interest rates on way up: bmo
Stronger economic growth, propelled by a commodity boom and an improving U.S. job market, will prompt the BankofCanada to begin rate hikes in July to a two per cent level by the end of the year and 3.5 per cent in late 2012, economists at BMO Capital Markets said Wednesday in their updated outlook.
The investment bank’s economics team projects first-quarter annualized growth of 4.4 per cent, helping to power the Canadian economy to a three per cent advance in 2011 — an improvement from the 2.7 per cent gain BMO Capital Markets had forecast back in January. By year’s end, the country’s unemployment rate should drop to 7.4 per cent from its present 7.8 per cent level.
“The combination of low interest and high commodity prices are fuelling the domestic economy,” said Sal Guatieri, senior economist at BMO Capital Markets.
Consumerspending is expected to ease from 2010 levels, to three per cent, but he said exports and a 12.8 per cent surge in nonresidential business investment would pick up the slack.
Canada also stands to benefit from an improving U.S. economy, poised to expand 3.2 per cent in 2011, as the job market begins to turn around based on March data, he added. Monthly job gains in the 200,000-plus range could boost confidence among U.S. firms and households, translating into increased spending and investment.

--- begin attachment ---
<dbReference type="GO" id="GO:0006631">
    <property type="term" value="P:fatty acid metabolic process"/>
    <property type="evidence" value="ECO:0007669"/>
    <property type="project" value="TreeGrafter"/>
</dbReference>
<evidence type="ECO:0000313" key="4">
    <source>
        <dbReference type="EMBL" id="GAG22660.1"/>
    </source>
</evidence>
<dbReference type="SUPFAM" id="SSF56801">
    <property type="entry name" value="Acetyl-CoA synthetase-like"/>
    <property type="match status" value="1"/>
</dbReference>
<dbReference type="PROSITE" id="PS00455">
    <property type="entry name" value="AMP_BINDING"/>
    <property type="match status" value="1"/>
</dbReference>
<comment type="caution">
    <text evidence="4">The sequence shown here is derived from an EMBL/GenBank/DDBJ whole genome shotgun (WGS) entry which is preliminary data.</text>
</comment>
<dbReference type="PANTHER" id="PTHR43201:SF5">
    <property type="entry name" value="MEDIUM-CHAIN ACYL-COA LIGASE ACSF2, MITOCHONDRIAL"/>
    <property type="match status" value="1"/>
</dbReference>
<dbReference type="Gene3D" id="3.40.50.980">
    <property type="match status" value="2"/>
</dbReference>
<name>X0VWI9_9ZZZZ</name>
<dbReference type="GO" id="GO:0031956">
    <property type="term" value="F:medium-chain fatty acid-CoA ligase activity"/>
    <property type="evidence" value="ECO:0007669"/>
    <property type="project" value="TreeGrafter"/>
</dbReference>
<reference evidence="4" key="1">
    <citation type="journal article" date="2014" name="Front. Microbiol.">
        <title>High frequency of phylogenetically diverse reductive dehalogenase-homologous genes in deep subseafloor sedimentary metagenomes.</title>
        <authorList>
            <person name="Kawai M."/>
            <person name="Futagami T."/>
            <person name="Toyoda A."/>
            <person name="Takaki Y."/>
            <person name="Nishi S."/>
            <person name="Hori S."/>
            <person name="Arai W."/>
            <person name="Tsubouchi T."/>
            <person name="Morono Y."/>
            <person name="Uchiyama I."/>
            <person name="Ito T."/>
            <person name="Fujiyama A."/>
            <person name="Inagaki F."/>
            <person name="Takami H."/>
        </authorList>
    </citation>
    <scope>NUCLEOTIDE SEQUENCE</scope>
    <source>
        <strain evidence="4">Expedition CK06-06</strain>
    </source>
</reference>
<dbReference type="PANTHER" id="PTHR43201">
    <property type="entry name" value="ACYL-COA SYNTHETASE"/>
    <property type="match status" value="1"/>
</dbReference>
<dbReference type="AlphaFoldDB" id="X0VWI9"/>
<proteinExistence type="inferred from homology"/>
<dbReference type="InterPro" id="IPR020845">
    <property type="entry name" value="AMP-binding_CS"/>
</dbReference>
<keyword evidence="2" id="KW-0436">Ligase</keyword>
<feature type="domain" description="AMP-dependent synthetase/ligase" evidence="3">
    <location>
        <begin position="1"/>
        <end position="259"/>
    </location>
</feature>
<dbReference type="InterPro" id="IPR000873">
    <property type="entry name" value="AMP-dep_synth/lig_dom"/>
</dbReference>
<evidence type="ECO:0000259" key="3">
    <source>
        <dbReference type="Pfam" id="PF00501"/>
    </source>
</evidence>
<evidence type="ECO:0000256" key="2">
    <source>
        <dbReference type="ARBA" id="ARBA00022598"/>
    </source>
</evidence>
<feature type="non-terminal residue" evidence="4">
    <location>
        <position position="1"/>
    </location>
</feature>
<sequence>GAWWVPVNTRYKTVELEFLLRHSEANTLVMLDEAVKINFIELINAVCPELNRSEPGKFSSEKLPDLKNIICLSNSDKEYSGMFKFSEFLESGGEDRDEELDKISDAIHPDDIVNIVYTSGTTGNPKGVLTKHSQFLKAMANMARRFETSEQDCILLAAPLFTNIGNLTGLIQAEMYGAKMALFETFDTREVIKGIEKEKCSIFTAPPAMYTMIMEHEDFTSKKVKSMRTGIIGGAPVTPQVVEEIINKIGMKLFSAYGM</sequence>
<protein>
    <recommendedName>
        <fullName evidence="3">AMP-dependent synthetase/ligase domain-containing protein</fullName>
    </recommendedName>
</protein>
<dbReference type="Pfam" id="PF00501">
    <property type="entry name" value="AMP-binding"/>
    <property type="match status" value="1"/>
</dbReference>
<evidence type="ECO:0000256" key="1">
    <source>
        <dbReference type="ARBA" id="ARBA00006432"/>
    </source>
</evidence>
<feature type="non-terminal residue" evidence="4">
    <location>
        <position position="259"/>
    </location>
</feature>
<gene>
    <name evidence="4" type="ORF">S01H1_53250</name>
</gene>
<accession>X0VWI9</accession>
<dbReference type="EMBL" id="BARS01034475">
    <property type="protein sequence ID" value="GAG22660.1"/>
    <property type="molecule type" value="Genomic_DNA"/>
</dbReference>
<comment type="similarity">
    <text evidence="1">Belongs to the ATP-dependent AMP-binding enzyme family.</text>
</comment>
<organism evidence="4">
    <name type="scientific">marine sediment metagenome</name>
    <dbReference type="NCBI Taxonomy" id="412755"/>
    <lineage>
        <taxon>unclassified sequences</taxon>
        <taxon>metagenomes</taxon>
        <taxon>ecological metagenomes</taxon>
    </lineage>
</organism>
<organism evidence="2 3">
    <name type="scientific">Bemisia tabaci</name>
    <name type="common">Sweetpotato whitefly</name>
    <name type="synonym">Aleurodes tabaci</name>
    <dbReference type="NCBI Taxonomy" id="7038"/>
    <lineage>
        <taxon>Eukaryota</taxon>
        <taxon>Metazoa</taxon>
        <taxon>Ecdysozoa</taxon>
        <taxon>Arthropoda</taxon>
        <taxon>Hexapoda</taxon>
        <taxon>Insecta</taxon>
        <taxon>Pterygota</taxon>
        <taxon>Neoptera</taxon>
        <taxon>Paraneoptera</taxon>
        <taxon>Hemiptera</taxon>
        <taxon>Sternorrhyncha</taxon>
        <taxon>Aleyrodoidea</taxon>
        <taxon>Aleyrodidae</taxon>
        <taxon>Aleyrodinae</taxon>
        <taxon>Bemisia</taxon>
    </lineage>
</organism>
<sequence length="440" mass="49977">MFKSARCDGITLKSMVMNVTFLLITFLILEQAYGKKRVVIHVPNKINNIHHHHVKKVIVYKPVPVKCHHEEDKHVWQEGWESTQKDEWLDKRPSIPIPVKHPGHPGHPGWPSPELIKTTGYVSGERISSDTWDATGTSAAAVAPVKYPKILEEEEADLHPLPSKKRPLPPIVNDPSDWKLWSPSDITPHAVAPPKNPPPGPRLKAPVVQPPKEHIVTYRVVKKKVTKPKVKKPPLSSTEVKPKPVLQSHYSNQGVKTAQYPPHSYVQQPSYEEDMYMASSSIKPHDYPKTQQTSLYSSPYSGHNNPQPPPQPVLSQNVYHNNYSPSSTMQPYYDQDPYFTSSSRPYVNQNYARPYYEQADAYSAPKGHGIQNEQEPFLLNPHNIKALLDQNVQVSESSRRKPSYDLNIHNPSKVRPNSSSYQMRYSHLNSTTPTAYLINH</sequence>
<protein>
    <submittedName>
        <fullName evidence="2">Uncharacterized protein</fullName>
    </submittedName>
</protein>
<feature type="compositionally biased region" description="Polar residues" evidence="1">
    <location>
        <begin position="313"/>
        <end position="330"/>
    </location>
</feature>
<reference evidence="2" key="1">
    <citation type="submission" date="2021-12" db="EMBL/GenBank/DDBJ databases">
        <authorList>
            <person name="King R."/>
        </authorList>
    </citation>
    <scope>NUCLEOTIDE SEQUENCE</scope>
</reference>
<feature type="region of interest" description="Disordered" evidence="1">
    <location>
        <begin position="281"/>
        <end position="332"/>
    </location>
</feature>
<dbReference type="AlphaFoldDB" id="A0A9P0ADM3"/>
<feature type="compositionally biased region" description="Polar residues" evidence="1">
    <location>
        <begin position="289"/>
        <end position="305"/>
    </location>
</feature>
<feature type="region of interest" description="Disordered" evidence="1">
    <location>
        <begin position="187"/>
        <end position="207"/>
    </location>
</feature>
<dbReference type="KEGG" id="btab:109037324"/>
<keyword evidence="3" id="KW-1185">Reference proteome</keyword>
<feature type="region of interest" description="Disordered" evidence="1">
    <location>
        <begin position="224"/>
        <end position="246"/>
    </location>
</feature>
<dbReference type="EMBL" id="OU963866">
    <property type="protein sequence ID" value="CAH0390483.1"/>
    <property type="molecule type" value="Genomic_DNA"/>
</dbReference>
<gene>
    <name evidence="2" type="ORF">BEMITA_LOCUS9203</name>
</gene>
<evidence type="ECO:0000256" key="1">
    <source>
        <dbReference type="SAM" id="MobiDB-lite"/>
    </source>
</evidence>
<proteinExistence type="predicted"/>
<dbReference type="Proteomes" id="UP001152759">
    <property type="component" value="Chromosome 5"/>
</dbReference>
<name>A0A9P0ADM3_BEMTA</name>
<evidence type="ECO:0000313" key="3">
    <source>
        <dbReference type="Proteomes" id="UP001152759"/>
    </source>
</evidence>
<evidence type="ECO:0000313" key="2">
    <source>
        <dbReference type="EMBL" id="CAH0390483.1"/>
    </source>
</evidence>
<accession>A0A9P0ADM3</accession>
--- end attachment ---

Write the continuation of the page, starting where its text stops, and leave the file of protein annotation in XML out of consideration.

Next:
Risks to the outlook include soaring oil prices, which could deliver a “serious blow” to the North American economy; Europe’s sovereign debt woes, with Portugal on the brink of an international bailout and concerns mounting over Spain; and any further fallout from Japan’s earthquake and subsequent nuclear crisis.
The Bank of Canada, which issues its next rate decision on April 12, is likely to upgrade its outlook for 2011 based on the data that has emerged, Guatieri said. In its last outlook tabled in January, the central bank expected 2011 growth of 2.4 per cent, which is now well below estimates in the four per cent and five per cent range.
The combination of low interest and high commodity prices are fuelling the domestic economy Sal Guatieri,